Over the weekend, Arizona Republic editorial writer Linda Valdez wrote about Arizona’s continued progress in the fight against opioid addiction. (Arizona Republic: We're finally making a dent in Arizona's opioid epidemic. Here's why)
Valdez discussed Arizona’s efforts going back to last year, saying:
“In 2017, there were 949 confirmed deaths from opioids in Arizona. That year, Arizona’s conservative Gov. Ducey recognized the need for the state to aggressively intervene. He a declared a public health emergency and ordered the (The Arizona Department of Health Services) to come up with a plan.”
The Arizona Department of Health Services, under the leadership of Dr. Cara Christ, released the Opioid Action Plan in September 2017. The comprehensive plan formed the basis of the Arizona Opioid Epidemic Act, which passed unanimously during a special session of the Legislature called by Governor Ducey in January of 2018.
Less than a year removed from the passage of the bipartisan plan, Arizona continues to see progress in efforts to curb addictions, expand access to treatment, and save lives.
In 2018, Arizona has seen a:
- 36% decrease in the number of opioid prescriptions, compared to 2016;
- 60% decrease in the number of patients potentially doctor shopping, compared to July 2017;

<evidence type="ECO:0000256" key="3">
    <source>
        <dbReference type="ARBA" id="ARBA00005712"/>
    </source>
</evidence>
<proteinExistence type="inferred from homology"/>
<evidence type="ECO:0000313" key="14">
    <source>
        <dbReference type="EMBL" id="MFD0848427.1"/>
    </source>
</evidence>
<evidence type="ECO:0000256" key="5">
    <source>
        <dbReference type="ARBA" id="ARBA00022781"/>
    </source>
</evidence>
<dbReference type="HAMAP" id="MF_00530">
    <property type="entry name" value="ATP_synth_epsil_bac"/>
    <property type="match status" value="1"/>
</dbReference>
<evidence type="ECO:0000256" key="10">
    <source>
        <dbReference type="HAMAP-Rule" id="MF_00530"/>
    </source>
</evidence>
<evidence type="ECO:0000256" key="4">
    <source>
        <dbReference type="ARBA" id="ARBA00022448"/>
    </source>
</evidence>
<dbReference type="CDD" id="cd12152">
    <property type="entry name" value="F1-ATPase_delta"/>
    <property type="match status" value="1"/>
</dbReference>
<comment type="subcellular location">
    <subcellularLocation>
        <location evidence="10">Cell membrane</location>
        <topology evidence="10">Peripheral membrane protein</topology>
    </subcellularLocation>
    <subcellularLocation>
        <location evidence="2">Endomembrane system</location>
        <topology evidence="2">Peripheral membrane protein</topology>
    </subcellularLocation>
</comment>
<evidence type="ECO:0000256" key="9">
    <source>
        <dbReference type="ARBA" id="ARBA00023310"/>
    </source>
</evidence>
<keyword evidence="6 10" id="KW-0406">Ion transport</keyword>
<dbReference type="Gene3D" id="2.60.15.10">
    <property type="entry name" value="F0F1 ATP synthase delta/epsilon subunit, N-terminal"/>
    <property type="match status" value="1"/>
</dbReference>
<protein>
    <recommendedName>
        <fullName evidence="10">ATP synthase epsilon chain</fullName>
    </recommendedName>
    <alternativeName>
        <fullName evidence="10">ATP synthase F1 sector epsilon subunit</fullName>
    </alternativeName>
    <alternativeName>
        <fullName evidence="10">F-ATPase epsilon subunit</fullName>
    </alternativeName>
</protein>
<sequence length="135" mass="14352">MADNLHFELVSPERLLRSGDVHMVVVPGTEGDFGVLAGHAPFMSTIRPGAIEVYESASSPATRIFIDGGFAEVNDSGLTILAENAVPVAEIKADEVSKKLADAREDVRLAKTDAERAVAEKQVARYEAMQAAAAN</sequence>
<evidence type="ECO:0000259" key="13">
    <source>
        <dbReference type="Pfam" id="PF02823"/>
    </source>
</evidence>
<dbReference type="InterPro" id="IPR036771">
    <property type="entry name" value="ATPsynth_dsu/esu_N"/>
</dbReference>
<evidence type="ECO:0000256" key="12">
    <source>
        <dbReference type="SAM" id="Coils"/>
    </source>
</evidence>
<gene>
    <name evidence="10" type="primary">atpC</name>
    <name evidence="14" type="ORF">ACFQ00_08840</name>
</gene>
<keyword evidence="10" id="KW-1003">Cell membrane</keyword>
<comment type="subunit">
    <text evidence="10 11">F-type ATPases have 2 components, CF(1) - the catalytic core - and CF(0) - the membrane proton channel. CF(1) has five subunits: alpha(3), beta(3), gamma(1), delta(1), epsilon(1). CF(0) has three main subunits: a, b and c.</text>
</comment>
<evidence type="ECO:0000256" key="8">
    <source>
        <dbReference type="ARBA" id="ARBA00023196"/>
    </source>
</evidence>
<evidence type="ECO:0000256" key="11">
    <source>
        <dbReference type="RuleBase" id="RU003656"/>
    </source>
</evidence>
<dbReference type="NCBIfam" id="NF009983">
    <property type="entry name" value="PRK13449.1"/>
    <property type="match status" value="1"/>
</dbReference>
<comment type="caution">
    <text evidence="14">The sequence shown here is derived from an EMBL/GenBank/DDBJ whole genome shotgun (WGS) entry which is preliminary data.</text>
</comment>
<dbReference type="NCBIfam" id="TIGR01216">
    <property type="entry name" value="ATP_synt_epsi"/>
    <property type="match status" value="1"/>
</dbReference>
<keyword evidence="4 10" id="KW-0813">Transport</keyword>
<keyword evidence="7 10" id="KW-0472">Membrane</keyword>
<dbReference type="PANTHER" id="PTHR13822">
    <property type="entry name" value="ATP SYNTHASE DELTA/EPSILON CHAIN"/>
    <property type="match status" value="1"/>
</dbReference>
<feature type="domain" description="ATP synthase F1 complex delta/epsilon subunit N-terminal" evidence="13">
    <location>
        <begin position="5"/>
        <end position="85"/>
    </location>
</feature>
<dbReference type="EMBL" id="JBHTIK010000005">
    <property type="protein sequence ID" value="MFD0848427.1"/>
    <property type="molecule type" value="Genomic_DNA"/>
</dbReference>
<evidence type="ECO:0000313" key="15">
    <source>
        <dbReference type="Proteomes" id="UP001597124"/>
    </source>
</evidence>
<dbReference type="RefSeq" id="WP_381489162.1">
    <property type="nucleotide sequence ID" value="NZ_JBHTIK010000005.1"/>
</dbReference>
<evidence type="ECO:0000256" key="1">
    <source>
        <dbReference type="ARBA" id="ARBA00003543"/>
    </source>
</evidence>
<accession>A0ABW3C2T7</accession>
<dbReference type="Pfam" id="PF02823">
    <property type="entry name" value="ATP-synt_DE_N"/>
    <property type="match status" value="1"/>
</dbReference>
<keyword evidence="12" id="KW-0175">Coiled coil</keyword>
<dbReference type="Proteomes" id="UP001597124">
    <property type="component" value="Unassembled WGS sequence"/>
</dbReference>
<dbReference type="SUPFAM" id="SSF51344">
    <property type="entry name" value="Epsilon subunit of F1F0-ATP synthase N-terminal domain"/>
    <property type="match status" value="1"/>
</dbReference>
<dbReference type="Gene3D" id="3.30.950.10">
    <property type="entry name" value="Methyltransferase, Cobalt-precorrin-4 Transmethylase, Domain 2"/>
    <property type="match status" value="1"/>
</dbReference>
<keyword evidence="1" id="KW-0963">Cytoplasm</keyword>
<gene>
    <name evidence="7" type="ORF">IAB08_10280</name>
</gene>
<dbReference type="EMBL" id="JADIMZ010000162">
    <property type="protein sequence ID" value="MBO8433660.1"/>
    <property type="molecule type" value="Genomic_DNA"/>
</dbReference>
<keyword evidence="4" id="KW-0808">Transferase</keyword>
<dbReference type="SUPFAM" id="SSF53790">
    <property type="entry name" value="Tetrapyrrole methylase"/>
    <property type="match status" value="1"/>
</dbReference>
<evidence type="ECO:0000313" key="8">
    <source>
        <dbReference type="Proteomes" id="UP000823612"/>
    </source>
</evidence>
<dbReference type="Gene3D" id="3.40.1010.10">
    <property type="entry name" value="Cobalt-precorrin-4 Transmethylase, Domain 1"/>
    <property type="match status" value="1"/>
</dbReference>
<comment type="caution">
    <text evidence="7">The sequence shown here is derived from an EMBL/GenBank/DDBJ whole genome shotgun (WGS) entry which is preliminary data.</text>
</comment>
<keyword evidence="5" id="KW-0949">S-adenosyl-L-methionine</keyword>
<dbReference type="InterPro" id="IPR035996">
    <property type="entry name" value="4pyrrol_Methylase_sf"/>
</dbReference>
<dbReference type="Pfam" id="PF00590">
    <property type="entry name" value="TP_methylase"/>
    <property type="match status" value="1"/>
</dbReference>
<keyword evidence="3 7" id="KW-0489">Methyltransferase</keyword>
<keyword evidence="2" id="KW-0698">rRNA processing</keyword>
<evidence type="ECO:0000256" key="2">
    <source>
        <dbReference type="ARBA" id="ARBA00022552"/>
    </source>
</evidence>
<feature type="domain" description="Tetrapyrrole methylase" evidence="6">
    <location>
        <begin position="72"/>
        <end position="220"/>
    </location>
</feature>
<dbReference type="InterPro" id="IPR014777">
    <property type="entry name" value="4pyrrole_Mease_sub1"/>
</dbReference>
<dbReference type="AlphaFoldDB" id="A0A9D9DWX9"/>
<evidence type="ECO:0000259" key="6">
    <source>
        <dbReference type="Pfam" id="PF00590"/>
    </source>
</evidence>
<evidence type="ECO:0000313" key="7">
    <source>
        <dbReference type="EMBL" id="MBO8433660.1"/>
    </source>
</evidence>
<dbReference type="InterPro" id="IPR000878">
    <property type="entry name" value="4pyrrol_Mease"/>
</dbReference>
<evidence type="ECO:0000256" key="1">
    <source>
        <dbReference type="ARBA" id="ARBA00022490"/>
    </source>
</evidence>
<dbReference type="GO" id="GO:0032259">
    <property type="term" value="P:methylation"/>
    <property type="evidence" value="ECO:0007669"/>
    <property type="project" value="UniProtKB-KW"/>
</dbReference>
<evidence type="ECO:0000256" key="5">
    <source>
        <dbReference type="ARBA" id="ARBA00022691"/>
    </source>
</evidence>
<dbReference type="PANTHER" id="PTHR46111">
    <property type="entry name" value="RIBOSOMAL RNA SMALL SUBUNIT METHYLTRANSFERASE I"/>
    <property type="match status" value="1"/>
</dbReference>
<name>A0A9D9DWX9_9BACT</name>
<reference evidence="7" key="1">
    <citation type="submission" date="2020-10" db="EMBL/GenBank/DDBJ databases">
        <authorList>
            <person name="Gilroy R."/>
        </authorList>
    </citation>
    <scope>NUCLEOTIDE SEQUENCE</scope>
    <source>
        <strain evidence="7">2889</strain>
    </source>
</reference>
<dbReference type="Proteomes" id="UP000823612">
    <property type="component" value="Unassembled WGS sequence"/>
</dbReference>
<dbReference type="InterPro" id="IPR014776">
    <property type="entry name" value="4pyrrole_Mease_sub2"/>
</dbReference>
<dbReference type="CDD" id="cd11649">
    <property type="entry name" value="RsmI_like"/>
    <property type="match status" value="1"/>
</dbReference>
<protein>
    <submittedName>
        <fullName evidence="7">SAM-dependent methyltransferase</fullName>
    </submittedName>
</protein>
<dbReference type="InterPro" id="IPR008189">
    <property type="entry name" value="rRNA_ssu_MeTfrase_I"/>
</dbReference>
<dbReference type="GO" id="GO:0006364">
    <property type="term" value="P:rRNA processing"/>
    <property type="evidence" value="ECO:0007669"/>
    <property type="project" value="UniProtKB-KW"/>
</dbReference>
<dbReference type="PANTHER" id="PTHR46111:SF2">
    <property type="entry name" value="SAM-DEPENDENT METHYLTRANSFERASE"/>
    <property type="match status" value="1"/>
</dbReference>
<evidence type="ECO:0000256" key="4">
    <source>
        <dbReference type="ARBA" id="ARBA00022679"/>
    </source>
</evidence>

- 58% increase in the percent of overdoses referred to behavioral health providers, compared to July 2017;
- 296% increase in the number of naloxone doses dispensed by pharmacies, compared to September of 2017;
- 37% increase in the percent of providers who are checking the Controlled Substances Prescription Monitoring Program, compared to July 2017;
- 78% decrease in the number of opioid naive patients given prescriptions for over 90MME since 2016*;
- And 56% decrease in the number of opioid naive patients given prescriptions longer than 5 days compared to 2016**.
*The average prescription dosage amount in Arizona is 62 MME. At 90 MME or more, the risk of death increases tenfold compared to 20 MME or less.
**The probability of long-term opioid use increases most sharply in the first days of therapy, particularly after five days. More can be found HERE.
There’s more to be done, and Arizona will continue to work to combat the opioid epidemic and save more lives.